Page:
Silicon grisms are suitable optical devices that allow for a spectroscopic mode able to effectively complement the natural
imaging mode of IR cameras, providing high spectral resolution
(R>5000) in the near infrared. We present a review of the fabrication process aimed to produce IR grisms with high refractive index. Such devices are intended to implement a high resolution mode in the Near IR Camera-Spectrograph, NICS, the user instrument at the focal plane of the Italian national telescope Galileo. Litho masking and anisotropic etching techniques have been employed to get, firstly, silicon gratings of suitable size for astronomical use, then warm bonding techniques have been used to obtain the final grisms in echelle configuration. The results and the problems encountered in the bonding procedure are presented along with a future implementation of silicon grisms in space instrumentation.
Silicon grisms are very attractive as devices for IR spectroscopy in terms of high resolving power and compactness, necessary for many astronomical applications and for implementation of spectroscopic modes in large telescopes respectively. We present the fabrication process of a silicon grism as composed by an IR transmission grating coupled to a silicon prism. The silicon gratings were manufactured using silicon micromachining techniques, as electron beam lithography and wet anisotropic etching, achieving good uniformity over all the large surface (32 X 32 mm2) and grating facets of excellent optical quality; the final grism was realized by means of direct bonding of the grating onto the prism face. The results of laboratory tests on the first prototype are presented.
Multidisciplinary efforts, combining microfabrication, chemistry and molecular biology, have been recently focused on the development of large electrode arrays loaded with oligonucleotide probe to allow rapid analysis of nucleic acid samples. Different micromachining techniques can be used for obtaining the inlet, outlet and main reservoirs for the analyte. In the present work silicon wafers are used as substrates for the microarrays, patterned by means of direct writing or optical lithography. Three methods are developed in order to obtain reservoirs with depths ranging from 5 microns to 200 microns, allowing an analyte volume in the range of 1 nl to 1 ml: reactive ion etching of a polyimide layer, wet anisotropic etching of silicon, respectively deep wet isotropic etching of the glass cover. The glass cover is bonded at low temperature, using spin-on glass as adhesive and ensures a protection of the analyte, as well as a rapid entering of the analyte in the reservoirs, increasing thus the speed of the analysis. A custom laser induced fluorescence set-up is used in order to perform the analysis. The fluorescent DNA molecules are concentrated and localized during an observation time of 60 seconds, proving the functionality of the device.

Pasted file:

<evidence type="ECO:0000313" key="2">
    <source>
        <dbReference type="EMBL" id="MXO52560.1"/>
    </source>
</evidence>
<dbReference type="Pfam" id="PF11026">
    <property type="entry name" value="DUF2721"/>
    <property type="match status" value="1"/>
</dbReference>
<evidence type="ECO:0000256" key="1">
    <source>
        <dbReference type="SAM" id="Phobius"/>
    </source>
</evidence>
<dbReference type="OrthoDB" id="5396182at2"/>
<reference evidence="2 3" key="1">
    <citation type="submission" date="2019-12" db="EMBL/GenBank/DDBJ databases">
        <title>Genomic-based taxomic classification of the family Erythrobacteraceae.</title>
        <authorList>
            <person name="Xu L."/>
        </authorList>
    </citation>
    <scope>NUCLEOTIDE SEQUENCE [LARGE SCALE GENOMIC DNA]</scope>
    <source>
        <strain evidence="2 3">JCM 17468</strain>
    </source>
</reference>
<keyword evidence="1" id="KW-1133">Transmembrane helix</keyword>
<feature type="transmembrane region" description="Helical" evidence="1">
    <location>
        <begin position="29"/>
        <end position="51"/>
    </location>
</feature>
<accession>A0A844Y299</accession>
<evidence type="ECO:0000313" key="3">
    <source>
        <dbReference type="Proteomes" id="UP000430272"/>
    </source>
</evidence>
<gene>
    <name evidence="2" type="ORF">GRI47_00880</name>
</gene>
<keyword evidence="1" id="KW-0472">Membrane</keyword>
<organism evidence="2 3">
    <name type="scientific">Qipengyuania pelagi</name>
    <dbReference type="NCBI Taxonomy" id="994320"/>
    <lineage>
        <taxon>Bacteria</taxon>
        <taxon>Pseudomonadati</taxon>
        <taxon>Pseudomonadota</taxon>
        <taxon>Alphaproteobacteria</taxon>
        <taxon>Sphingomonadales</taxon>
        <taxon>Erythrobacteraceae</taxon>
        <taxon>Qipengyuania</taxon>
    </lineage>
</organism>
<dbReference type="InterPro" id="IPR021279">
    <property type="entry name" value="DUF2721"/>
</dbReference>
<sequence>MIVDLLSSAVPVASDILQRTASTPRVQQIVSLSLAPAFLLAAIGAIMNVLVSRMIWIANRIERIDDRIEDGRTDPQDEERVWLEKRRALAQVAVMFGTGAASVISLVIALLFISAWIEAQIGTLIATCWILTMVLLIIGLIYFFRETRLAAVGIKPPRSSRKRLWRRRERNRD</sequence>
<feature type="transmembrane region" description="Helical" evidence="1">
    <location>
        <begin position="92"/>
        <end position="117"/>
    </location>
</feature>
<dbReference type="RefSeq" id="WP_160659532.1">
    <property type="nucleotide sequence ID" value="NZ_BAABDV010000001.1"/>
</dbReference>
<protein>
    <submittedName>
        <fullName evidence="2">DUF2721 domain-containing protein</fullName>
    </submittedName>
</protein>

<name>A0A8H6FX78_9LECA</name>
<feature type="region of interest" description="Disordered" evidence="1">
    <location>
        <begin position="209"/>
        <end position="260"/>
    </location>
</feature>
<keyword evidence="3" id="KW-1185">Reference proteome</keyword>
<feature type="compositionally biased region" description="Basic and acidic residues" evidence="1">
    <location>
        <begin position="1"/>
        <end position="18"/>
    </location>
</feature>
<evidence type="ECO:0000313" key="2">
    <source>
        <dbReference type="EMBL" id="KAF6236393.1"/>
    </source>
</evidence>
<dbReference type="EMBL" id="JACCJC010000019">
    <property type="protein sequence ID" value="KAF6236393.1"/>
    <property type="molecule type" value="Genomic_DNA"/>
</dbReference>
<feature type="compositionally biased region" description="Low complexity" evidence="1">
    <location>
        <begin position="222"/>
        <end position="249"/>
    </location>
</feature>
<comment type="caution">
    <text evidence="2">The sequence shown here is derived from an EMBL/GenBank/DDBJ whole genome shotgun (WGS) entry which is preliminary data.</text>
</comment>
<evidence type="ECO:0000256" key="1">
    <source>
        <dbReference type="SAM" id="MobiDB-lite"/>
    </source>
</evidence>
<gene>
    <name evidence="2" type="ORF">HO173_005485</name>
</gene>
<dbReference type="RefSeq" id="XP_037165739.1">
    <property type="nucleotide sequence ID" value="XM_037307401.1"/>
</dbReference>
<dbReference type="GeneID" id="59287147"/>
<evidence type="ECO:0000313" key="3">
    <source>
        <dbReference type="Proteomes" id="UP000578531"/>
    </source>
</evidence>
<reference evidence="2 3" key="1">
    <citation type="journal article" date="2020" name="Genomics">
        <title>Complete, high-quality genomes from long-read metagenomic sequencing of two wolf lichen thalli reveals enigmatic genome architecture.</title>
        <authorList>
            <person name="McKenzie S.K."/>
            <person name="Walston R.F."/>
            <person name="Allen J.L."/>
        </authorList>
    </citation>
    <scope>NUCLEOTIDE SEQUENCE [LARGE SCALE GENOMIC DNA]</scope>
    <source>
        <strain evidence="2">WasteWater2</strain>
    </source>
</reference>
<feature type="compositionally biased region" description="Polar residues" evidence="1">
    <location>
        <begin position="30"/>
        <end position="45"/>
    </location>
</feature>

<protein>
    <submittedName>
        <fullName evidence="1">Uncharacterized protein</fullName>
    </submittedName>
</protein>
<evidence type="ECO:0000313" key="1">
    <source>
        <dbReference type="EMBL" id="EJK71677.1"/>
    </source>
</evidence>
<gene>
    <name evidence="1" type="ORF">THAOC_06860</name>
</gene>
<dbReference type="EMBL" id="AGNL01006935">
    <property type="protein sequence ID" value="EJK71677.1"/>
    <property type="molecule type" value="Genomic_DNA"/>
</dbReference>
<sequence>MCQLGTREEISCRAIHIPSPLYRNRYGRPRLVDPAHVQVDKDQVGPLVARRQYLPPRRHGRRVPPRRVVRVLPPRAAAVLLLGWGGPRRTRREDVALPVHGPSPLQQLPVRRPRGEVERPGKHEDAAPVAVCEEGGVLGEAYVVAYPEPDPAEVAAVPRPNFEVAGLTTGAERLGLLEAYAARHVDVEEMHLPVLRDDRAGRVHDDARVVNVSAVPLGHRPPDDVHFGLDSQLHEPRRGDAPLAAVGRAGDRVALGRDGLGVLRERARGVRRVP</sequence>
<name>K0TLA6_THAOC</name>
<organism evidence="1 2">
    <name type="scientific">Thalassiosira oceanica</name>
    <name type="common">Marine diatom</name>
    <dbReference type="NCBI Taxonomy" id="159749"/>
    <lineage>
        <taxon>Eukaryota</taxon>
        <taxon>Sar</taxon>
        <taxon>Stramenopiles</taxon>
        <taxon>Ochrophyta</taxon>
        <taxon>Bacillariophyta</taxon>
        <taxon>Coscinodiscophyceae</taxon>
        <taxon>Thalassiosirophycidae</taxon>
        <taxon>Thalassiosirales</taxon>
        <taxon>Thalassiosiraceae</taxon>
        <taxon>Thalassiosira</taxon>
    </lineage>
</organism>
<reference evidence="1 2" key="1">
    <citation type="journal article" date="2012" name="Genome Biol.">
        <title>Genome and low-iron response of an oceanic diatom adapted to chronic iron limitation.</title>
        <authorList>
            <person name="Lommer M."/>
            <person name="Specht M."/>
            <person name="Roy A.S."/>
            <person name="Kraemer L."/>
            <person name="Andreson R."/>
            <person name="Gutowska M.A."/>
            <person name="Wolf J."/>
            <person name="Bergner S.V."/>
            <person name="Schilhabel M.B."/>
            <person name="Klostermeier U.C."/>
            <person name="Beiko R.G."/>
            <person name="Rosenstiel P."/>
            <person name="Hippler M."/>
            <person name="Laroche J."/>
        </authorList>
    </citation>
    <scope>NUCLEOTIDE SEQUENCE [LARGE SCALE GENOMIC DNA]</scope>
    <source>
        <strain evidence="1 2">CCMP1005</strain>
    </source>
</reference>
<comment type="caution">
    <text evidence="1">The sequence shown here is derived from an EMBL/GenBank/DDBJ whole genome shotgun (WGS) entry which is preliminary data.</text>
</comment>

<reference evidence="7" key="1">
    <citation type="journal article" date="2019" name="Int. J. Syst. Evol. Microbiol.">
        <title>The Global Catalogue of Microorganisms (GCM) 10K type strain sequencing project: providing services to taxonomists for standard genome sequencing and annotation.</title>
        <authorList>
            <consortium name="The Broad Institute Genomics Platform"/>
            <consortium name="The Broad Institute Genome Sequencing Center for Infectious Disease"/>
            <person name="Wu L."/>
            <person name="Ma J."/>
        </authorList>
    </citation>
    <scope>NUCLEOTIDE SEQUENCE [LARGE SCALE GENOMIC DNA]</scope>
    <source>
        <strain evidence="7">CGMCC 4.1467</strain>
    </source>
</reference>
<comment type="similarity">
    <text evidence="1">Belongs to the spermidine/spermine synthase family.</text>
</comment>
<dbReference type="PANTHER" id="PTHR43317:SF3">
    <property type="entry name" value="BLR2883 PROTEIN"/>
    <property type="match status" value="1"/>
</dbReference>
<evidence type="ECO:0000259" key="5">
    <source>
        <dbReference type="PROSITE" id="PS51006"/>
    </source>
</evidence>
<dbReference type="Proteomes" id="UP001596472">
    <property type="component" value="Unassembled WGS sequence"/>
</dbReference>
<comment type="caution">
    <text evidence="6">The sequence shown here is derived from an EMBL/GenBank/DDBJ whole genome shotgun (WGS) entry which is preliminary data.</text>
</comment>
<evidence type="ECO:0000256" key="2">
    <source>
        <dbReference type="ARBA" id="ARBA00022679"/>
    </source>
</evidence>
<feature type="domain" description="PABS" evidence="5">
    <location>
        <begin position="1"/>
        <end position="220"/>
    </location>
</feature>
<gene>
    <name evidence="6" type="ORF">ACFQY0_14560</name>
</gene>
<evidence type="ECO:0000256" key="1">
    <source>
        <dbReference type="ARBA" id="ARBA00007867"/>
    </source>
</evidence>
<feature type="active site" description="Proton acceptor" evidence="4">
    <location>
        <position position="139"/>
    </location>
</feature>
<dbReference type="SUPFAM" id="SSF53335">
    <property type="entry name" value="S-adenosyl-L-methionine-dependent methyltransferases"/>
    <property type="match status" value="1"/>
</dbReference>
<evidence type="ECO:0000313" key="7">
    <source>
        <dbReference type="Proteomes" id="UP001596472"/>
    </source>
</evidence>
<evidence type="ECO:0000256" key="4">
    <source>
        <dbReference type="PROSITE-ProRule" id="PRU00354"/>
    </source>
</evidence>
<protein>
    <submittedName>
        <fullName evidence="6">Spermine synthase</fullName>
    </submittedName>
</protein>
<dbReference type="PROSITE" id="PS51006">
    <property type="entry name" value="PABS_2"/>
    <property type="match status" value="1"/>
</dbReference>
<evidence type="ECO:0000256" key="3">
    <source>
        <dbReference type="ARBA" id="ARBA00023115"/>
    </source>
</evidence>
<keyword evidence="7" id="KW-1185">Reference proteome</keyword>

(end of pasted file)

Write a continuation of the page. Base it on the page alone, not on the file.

We report the fabrication process of a silicon target with a rectangular slit as an instrument for measuring the size and the angular divergence of high charge-density electron beams in particles accelerators. Bulk micromachining of silicon wafers by means of anisotropic etching allowed the definition of slits with parallel straight edges and low disuniformity. The disuniformities of the completed device evaluated by scanning electron microscopy were found to be tolerable with respect to the wavelength used in the experiments. Tests of the fabricated targets are in progress in the injector of ELETTRA, the synchrotron radiation facility in Trieste, Italy.
We present the first results of a fabrication process aimed to produce IR grisms with high refractive index. Such devices are intended to implement a high resolution mode in the near IR camera-spectrograph, a user instrument at the focal plane of the Italian national telescope Galileo. Litho masking and anisotropic etching techniques have been employed to get, firstly, silicon gratings of suitable size for astronomical use, then warm bonding techniques will be used to obtain the final grisms in echelle configuration. The results of the laboratory test on the first prototype are presented.
Ultrasonic transducers are generally based on the piezoelectric effect and they are used in a variety of applications (medical imaging, NDE, ranging). Some of the main reasons for choosing an alternative technology, based on electrostatic effect, are low impedance mismatch with air and in water, low energy density, high efficiency, low costs, good integration with control electronics. Capacitive ultrasonic transducer consists in a parallel plates capacitor (like a condensor microphone) with a fixed electrode and a free one (membrane). A cMUT (capacitive Micromachined Ultrasonic Transducer) consists of an array of capacitive ultrasonic transducer with a metallized membranes suspended on silicon bulk. The membrane thickness is 0.4 micrometers . Tests of these transducers ( 2.5 MHz) fabricated in our laboratories are in progress.